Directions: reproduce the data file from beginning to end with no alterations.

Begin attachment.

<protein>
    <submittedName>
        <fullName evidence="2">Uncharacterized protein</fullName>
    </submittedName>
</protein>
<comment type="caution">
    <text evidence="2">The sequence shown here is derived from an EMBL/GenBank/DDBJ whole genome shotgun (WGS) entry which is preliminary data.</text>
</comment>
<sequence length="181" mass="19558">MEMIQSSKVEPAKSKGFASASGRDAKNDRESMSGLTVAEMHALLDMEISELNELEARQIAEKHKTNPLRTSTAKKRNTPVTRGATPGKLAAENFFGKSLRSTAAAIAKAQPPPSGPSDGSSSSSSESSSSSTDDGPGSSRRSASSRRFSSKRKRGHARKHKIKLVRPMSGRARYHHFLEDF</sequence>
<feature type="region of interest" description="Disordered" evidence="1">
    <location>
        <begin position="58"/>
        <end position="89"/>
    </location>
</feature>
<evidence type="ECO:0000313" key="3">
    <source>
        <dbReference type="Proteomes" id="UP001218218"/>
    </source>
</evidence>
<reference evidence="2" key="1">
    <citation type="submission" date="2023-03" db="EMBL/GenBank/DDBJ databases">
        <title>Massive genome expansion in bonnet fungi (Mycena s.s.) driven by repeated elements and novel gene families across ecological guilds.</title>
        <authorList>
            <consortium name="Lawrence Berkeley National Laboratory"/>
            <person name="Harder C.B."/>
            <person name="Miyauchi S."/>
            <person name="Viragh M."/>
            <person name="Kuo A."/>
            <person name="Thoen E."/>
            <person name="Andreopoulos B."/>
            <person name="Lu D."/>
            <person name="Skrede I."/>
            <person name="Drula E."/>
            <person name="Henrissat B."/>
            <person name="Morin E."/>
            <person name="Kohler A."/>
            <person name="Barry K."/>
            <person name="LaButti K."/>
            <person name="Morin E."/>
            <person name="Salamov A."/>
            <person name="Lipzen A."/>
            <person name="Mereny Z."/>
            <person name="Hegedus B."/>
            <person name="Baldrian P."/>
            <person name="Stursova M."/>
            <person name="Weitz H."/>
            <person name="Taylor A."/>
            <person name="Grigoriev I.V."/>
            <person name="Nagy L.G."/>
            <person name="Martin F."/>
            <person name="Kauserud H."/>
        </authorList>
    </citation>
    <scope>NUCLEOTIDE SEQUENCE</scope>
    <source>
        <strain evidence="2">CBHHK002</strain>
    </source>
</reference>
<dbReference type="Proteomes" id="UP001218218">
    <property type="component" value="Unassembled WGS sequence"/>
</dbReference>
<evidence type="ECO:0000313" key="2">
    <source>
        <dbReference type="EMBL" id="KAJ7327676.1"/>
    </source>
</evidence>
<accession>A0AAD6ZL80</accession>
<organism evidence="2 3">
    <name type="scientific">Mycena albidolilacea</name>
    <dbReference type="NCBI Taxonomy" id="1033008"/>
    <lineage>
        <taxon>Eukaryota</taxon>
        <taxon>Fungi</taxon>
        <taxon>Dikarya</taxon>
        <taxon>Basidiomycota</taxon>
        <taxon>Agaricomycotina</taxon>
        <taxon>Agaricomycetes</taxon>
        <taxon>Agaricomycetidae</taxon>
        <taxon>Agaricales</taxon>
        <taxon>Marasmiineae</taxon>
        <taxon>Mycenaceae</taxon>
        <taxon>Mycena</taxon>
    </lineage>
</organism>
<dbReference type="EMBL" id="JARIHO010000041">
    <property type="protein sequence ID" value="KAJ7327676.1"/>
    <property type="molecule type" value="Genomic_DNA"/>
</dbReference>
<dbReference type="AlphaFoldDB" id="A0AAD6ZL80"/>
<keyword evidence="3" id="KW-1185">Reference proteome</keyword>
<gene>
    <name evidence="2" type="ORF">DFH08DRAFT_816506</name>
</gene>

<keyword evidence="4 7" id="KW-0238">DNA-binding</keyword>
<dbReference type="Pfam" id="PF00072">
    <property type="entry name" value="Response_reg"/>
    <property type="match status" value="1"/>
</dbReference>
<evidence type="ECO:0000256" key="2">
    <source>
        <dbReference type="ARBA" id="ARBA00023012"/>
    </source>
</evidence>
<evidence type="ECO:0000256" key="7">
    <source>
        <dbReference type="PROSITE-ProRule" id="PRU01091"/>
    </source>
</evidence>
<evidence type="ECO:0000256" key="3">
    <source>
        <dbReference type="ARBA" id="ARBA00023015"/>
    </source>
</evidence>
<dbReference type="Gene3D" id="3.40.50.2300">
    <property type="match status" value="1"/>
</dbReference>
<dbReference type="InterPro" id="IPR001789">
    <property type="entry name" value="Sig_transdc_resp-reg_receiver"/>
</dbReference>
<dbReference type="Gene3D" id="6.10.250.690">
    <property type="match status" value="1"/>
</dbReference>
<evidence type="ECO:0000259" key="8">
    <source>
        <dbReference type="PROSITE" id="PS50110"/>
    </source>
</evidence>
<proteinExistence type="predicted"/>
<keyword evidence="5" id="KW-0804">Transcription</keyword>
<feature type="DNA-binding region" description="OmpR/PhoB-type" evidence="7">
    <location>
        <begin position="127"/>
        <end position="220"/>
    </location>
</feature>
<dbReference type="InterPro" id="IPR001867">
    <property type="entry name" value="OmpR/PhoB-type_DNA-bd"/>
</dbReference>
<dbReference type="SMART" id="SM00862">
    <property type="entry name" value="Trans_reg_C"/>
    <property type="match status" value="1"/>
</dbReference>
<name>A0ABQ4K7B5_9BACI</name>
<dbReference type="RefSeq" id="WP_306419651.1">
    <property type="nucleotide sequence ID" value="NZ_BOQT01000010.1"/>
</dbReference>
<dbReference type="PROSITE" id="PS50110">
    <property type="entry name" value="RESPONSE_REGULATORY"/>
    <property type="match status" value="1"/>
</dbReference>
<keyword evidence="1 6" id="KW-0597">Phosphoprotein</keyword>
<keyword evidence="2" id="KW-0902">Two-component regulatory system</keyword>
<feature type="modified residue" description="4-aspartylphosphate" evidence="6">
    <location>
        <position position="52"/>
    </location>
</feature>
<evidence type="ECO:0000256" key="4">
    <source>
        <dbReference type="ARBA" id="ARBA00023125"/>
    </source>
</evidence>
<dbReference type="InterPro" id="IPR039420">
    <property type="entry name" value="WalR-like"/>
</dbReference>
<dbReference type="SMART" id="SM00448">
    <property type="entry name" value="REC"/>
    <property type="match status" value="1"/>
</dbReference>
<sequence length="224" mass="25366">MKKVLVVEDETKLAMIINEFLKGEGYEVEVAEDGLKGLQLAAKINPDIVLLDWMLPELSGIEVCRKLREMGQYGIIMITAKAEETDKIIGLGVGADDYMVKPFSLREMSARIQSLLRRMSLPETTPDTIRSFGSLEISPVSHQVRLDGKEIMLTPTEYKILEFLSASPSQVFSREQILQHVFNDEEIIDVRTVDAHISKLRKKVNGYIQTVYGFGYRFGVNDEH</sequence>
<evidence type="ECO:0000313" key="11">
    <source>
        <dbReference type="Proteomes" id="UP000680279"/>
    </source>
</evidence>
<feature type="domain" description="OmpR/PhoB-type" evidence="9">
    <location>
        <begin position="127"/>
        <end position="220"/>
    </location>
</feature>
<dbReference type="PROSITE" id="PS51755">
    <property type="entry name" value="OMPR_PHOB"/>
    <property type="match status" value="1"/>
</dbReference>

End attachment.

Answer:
<protein>
    <submittedName>
        <fullName evidence="2">Uncharacterized protein</fullName>
    </submittedName>
</protein>
<comment type="caution">
    <text evidence="2">The sequence shown here is derived from an EMBL/GenBank/DDBJ whole genome shotgun (WGS) entry which is preliminary data.</text>
</comment>
<sequence length="181" mass="19558">MEMIQSSKVEPAKSKGFASASGRDAKNDRESMSGLTVAEMHALLDMEISELNELEARQIAEKHKTNPLRTSTAKKRNTPVTRGATPGKLAAENFFGKSLRSTAAAIAKAQPPPSGPSDGSSSSSSESSSSSTDDGPGSSRRSASSRRFSSKRKRGHARKHKIKLVRPMSGRARYHHFLEDF</sequence>
<feature type="region of interest" description="Disordered" evidence="1">
    <location>
        <begin position="58"/>
        <end position="89"/>
    </location>
</feature>
<evidence type="ECO:0000313" key="3">
    <source>
        <dbReference type="Proteomes" id="UP001218218"/>
    </source>
</evidence>
<reference evidence="2" key="1">
    <citation type="submission" date="2023-03" db="EMBL/GenBank/DDBJ databases">
        <title>Massive genome expansion in bonnet fungi (Mycena s.s.) driven by repeated elements and novel gene families across ecological guilds.</title>
        <authorList>
            <consortium name="Lawrence Berkeley National Laboratory"/>
            <person name="Harder C.B."/>
            <person name="Miyauchi S."/>
            <person name="Viragh M."/>
            <person name="Kuo A."/>
            <person name="Thoen E."/>
            <person name="Andreopoulos B."/>
            <person name="Lu D."/>
            <person name="Skrede I."/>
            <person name="Drula E."/>
            <person name="Henrissat B."/>
            <person name="Morin E."/>
            <person name="Kohler A."/>
            <person name="Barry K."/>
            <person name="LaButti K."/>
            <person name="Morin E."/>
            <person name="Salamov A."/>
            <person name="Lipzen A."/>
            <person name="Mereny Z."/>
            <person name="Hegedus B."/>
            <person name="Baldrian P."/>
            <person name="Stursova M."/>
            <person name="Weitz H."/>
            <person name="Taylor A."/>
            <person name="Grigoriev I.V."/>
            <person name="Nagy L.G."/>
            <person name="Martin F."/>
            <person name="Kauserud H."/>
        </authorList>
    </citation>
    <scope>NUCLEOTIDE SEQUENCE</scope>
    <source>
        <strain evidence="2">CBHHK002</strain>
    </source>
</reference>
<dbReference type="Proteomes" id="UP001218218">
    <property type="component" value="Unassembled WGS sequence"/>
</dbReference>
<evidence type="ECO:0000313" key="2">
    <source>
        <dbReference type="EMBL" id="KAJ7327676.1"/>
    </source>
</evidence>
<accession>A0AAD6ZL80</accession>
<organism evidence="2 3">
    <name type="scientific">Mycena albidolilacea</name>
    <dbReference type="NCBI Taxonomy" id="1033008"/>
    <lineage>
        <taxon>Eukaryota</taxon>
        <taxon>Fungi</taxon>
        <taxon>Dikarya</taxon>
        <taxon>Basidiomycota</taxon>
        <taxon>Agaricomycotina</taxon>
        <taxon>Agaricomycetes</taxon>
        <taxon>Agaricomycetidae</taxon>
        <taxon>Agaricales</taxon>
        <taxon>Marasmiineae</taxon>
        <taxon>Mycenaceae</taxon>
        <taxon>Mycena</taxon>
    </lineage>
</organism>
<dbReference type="EMBL" id="JARIHO010000041">
    <property type="protein sequence ID" value="KAJ7327676.1"/>
    <property type="molecule type" value="Genomic_DNA"/>
</dbReference>
<dbReference type="AlphaFoldDB" id="A0AAD6ZL80"/>
<keyword evidence="3" id="KW-1185">Reference proteome</keyword>
<gene>
    <name evidence="2" type="ORF">DFH08DRAFT_816506</name>
</gene>

<keyword evidence="4 7" id="KW-0238">DNA-binding</keyword>
<dbReference type="Pfam" id="PF00072">
    <property type="entry name" value="Response_reg"/>
    <property type="match status" value="1"/>
</dbReference>
<evidence type="ECO:0000256" key="2">
    <source>
        <dbReference type="ARBA" id="ARBA00023012"/>
    </source>
</evidence>
<evidence type="ECO:0000256" key="7">
    <source>
        <dbReference type="PROSITE-ProRule" id="PRU01091"/>
    </source>
</evidence>
<evidence type="ECO:0000256" key="3">
    <source>
        <dbReference type="ARBA" id="ARBA00023015"/>
    </source>
</evidence>
<dbReference type="Gene3D" id="3.40.50.2300">
    <property type="match status" value="1"/>
</dbReference>
<dbReference type="InterPro" id="IPR001789">
    <property type="entry name" value="Sig_transdc_resp-reg_receiver"/>
</dbReference>
<dbReference type="Gene3D" id="6.10.250.690">
    <property type="match status" value="1"/>
</dbReference>
<evidence type="ECO:0000259" key="8">
    <source>
        <dbReference type="PROSITE" id="PS50110"/>
    </source>
</evidence>
<proteinExistence type="predicted"/>
<keyword evidence="5" id="KW-0804">Transcription</keyword>
<feature type="DNA-binding region" description="OmpR/PhoB-type" evidence="7">
    <location>
        <begin position="127"/>
        <end position="220"/>
    </location>
</feature>
<dbReference type="InterPro" id="IPR001867">
    <property type="entry name" value="OmpR/PhoB-type_DNA-bd"/>
</dbReference>
<dbReference type="SMART" id="SM00862">
    <property type="entry name" value="Trans_reg_C"/>
    <property type="match status" value="1"/>
</dbReference>
<name>A0ABQ4K7B5_9BACI</name>
<dbReference type="RefSeq" id="WP_306419651.1">
    <property type="nucleotide sequence ID" value="NZ_BOQT01000010.1"/>
</dbReference>
<dbReference type="PROSITE" id="PS50110">
    <property type="entry name" value="RESPONSE_REGULATORY"/>
    <property type="match status" value="1"/>
</dbReference>
<keyword evidence="1 6" id="KW-0597">Phosphoprotein</keyword>
<keyword evidence="2" id="KW-0902">Two-component regulatory system</keyword>
<feature type="modified residue" description="4-aspartylphosphate" evidence="6">
    <location>
        <position position="52"/>
    </location>
</feature>
<evidence type="ECO:0000256" key="4">
    <source>
        <dbReference type="ARBA" id="ARBA00023125"/>
    </source>
</evidence>
<dbReference type="InterPro" id="IPR039420">
    <property type="entry name" value="WalR-like"/>
</dbReference>
<dbReference type="SMART" id="SM00448">
    <property type="entry name" value="REC"/>
    <property type="match status" value="1"/>
</dbReference>
<sequence length="224" mass="25366">MKKVLVVEDETKLAMIINEFLKGEGYEVEVAEDGLKGLQLAAKINPDIVLLDWMLPELSGIEVCRKLREMGQYGIIMITAKAEETDKIIGLGVGADDYMVKPFSLREMSARIQSLLRRMSLPETTPDTIRSFGSLEISPVSHQVRLDGKEIMLTPTEYKILEFLSASPSQVFSREQILQHVFNDEEIIDVRTVDAHISKLRKKVNGYIQTVYGFGYRFGVNDEH</sequence>
<evidence type="ECO:0000313" key="11">
    <source>
        <dbReference type="Proteomes" id="UP000680279"/>
    </source>
</evidence>
<feature type="domain" description="OmpR/PhoB-type" evidence="9">
    <location>
        <begin position="127"/>
        <end position="220"/>
    </location>
</feature>
<dbReference type="PROSITE" id="PS51755">
    <property type="entry name" value="OMPR_PHOB"/>
    <property type="match status" value="1"/>
</dbReference>